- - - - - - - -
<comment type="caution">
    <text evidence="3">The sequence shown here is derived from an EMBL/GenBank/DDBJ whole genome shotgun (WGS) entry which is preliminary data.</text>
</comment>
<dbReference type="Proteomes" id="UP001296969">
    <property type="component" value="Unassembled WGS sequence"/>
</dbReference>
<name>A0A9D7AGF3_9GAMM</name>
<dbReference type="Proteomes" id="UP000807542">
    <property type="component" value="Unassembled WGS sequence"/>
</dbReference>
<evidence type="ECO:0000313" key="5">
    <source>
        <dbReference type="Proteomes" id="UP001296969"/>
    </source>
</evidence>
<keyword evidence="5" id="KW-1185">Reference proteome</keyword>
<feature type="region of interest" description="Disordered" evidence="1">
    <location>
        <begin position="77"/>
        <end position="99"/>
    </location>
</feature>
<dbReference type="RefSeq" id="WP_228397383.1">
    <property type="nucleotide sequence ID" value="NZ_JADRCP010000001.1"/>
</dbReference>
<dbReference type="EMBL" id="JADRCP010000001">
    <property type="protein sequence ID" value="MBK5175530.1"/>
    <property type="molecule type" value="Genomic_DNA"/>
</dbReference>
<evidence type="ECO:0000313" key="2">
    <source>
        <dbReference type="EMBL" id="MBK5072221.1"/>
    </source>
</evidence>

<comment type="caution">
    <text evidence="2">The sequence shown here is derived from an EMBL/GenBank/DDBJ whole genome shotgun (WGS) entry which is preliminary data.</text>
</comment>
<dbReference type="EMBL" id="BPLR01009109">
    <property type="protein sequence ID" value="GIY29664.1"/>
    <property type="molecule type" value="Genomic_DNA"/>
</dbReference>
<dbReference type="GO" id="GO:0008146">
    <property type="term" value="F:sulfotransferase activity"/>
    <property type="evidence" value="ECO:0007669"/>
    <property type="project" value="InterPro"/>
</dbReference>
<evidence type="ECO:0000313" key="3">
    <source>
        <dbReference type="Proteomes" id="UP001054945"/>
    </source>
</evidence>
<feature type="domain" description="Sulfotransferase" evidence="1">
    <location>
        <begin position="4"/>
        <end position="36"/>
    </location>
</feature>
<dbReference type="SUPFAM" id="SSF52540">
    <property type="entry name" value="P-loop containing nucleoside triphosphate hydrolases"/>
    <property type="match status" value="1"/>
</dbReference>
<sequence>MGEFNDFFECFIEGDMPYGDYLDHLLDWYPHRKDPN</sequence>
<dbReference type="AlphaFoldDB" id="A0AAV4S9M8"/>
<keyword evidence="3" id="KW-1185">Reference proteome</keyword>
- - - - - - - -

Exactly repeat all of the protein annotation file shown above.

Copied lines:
<comment type="caution">
    <text evidence="3">The sequence shown here is derived from an EMBL/GenBank/DDBJ whole genome shotgun (WGS) entry which is preliminary data.</text>
</comment>
<dbReference type="Proteomes" id="UP001296969">
    <property type="component" value="Unassembled WGS sequence"/>
</dbReference>
<name>A0A9D7AGF3_9GAMM</name>
<dbReference type="Proteomes" id="UP000807542">
    <property type="component" value="Unassembled WGS sequence"/>
</dbReference>
<evidence type="ECO:0000313" key="5">
    <source>
        <dbReference type="Proteomes" id="UP001296969"/>
    </source>
</evidence>
<keyword evidence="5" id="KW-1185">Reference proteome</keyword>
<feature type="region of interest" description="Disordered" evidence="1">
    <location>
        <begin position="77"/>
        <end position="99"/>
    </location>
</feature>
<dbReference type="RefSeq" id="WP_228397383.1">
    <property type="nucleotide sequence ID" value="NZ_JADRCP010000001.1"/>
</dbReference>
<dbReference type="EMBL" id="JADRCP010000001">
    <property type="protein sequence ID" value="MBK5175530.1"/>
    <property type="molecule type" value="Genomic_DNA"/>
</dbReference>
<evidence type="ECO:0000313" key="2">
    <source>
        <dbReference type="EMBL" id="MBK5072221.1"/>
    </source>
</evidence>

<comment type="caution">
    <text evidence="2">The sequence shown here is derived from an EMBL/GenBank/DDBJ whole genome shotgun (WGS) entry which is preliminary data.</text>
</comment>
<dbReference type="EMBL" id="BPLR01009109">
    <property type="protein sequence ID" value="GIY29664.1"/>
    <property type="molecule type" value="Genomic_DNA"/>
</dbReference>
<dbReference type="GO" id="GO:0008146">
    <property type="term" value="F:sulfotransferase activity"/>
    <property type="evidence" value="ECO:0007669"/>
    <property type="project" value="InterPro"/>
</dbReference>
<evidence type="ECO:0000313" key="3">
    <source>
        <dbReference type="Proteomes" id="UP001054945"/>
    </source>
</evidence>
<feature type="domain" description="Sulfotransferase" evidence="1">
    <location>
        <begin position="4"/>
        <end position="36"/>
    </location>
</feature>
<dbReference type="SUPFAM" id="SSF52540">
    <property type="entry name" value="P-loop containing nucleoside triphosphate hydrolases"/>
    <property type="match status" value="1"/>
</dbReference>
<sequence>MGEFNDFFECFIEGDMPYGDYLDHLLDWYPHRKDPN</sequence>
<dbReference type="AlphaFoldDB" id="A0AAV4S9M8"/>
<keyword evidence="3" id="KW-1185">Reference proteome</keyword>